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Psalm 106

Where sin increased…

When tragedy strikes, people ask, Where was God? After Jerusalem’s fall, the Israelites struggled to grasp why God had abandoned them. The psalmist sets the record straight, saying it was the other way around.

Praise Yahveh!
Attest to Yahveh’s unalterable goodness
for his unfailing love endures forever.
2 Who could possibly do justice
to all of Yahveh’s mighty acts
and give him all the praise he deserves?
3 How happy are those who always act justly
and do what’s right.
4 Remember me, Yahveh
when you bless your people—
include me when you rescue them.
5 Let me share in your chosen ones’ success
so I can celebrate with them
praising you for all you’ve done for us.

6 We’ve sinned just like our ancestors before us
we’ve done wrong and acted wickedly.
7 When our ancestors were in Egypt
they paid no attention to your miracles
and saw none of your kindnesses to them
rebelling against you at the Sea of Reeds.

8 Even so, he rescued them
for the honor of his name
to reveal his great power
to a watching world.
9 He blasted the Sea of Reeds and it dried up.
He led them through its depths
as if it were desert.
10 He freed them from their enemies’ grip
redeeming them from their control.
11 The waters closed over their foes
leaving not a single survivor.
12 Then at last they believed his promises
and sang his praises.

13 But they quickly forgot what he did
and wouldn’t wait for his directions.
14 Becoming utterly insatiable in the desert
they put God to the test in the wilderness.
15 He gave in to their demand
but sent a ravaging bird flu along with it.

16 Then some in the Israelite camp envied Moses
and Aaron, who was consecrated to Yahveh.
17 So the earth opened up and swallowed Dathan
and buried Abiram’s entire band.
18 Fire fell on that crowd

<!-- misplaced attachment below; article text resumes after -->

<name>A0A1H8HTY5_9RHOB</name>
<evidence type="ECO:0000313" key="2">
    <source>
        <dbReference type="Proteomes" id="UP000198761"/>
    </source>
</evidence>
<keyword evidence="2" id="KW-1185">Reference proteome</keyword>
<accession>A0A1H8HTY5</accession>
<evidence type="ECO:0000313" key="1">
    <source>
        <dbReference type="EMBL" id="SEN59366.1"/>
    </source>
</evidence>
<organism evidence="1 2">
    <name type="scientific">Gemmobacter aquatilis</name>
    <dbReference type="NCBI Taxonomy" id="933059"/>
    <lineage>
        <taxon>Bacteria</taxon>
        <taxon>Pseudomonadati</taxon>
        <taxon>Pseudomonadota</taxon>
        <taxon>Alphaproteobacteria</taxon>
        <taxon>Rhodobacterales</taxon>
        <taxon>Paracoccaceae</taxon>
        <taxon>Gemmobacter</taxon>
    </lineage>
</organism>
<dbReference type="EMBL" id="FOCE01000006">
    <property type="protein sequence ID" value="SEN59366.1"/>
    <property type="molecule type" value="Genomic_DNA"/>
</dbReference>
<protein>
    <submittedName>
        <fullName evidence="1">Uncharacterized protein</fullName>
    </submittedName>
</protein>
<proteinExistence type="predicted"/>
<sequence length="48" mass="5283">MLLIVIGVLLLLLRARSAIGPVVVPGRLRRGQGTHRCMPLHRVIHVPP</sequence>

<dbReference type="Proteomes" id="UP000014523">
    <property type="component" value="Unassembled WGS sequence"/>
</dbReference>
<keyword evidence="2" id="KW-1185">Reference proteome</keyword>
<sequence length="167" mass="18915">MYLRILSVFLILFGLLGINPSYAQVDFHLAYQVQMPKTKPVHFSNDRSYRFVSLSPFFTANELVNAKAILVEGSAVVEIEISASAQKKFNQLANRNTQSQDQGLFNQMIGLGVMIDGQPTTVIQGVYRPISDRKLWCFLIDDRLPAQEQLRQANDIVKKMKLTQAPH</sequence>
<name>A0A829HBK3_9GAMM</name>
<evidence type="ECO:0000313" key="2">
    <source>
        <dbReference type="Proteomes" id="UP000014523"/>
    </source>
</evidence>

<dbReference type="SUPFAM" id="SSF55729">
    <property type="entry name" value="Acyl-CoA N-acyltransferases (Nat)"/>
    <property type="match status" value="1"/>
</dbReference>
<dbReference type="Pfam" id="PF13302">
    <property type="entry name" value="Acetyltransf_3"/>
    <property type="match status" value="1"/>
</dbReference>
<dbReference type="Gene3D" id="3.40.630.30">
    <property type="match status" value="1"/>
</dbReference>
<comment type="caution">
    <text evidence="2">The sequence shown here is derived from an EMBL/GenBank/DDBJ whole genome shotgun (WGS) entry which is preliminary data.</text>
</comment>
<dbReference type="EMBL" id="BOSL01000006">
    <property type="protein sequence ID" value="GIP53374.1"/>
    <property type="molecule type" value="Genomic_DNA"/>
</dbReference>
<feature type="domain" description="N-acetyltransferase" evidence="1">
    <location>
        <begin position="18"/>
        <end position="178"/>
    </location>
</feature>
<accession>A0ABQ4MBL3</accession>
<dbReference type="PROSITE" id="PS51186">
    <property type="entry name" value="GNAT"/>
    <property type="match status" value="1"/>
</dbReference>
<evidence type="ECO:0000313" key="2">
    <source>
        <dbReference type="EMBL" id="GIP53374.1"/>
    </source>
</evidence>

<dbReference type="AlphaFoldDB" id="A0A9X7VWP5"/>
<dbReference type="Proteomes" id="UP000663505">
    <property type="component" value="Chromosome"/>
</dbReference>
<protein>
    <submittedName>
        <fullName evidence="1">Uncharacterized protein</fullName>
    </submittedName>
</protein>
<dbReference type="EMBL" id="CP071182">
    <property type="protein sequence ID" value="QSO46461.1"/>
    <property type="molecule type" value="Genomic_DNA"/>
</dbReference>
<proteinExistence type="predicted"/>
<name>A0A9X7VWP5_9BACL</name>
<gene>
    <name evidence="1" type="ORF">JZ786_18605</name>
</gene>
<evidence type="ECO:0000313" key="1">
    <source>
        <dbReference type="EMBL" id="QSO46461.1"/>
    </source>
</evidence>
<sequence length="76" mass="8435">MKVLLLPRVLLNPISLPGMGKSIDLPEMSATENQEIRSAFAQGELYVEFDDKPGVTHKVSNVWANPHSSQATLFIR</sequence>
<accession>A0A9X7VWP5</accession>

burning those wicked people up.
19 The Israelites cast a golden calf at Horeb
and bowed low before their molten god.
20 They traded their glory in
for that of a belching, cud-chewing bull.
21 They forgot the God who had saved them
doing such spectacular things in Egypt
22 miracles in the land of Ham
awesome deeds at the Sea of Reeds.
23 So he said he’d wipe them out
and he would have done so
had it not been for Moses
his chosen leader, who intervened
to keep him from angrily destroying them.

24 Then they despised the land of their dreams
refusing to believe that God’s promise was good.
25 They grumbled in their tents
and wouldn’t listen to a thing Yahveh said.
26 So with his hand solemnly upraised
he swore he’d make them fall in the desert
27 and their descendants fall among the nations
scattered in foreign lands.
28 They took part in the worship of Baal at Peor
eating sacrifices offered to the dead.
29 Their actions provoked Yahveh’s anger
and a plague broke out among them.
30 Then Phinehas stood up and intervened
and the plague was checked.
31 His action that day was counted as righteous
and will be for all time.
32 They provoked God at the waters of Meribah
and it went badly for Moses because of them.
33 They made Moses so angry
that he lashed out recklessly in what he said.

34 They didn’t wipe out the peoples in Canaan
as Yahveh had ordered them to.
35 Instead, they intermarried with pagans
adopted their evil practices
36 and worshipped their idols
which became their downfall.
37 They even sacrificed their sons
and daughters to the demons
38 leering from behind those Canaanite idols.
They shed innocent blood
the blood of their infant sons and daughters
polluting the land with bloodshed.
39 They thus defiled themselves
by their own dark deeds and—
giving themselves to evil, body and soul—
prostituted themselves.

40 That made Yahveh’s anger
burn against his people
till he abhorred the people he’d made his own.
41 So he handed them over to pagan nations
to be ruled by people who hated them.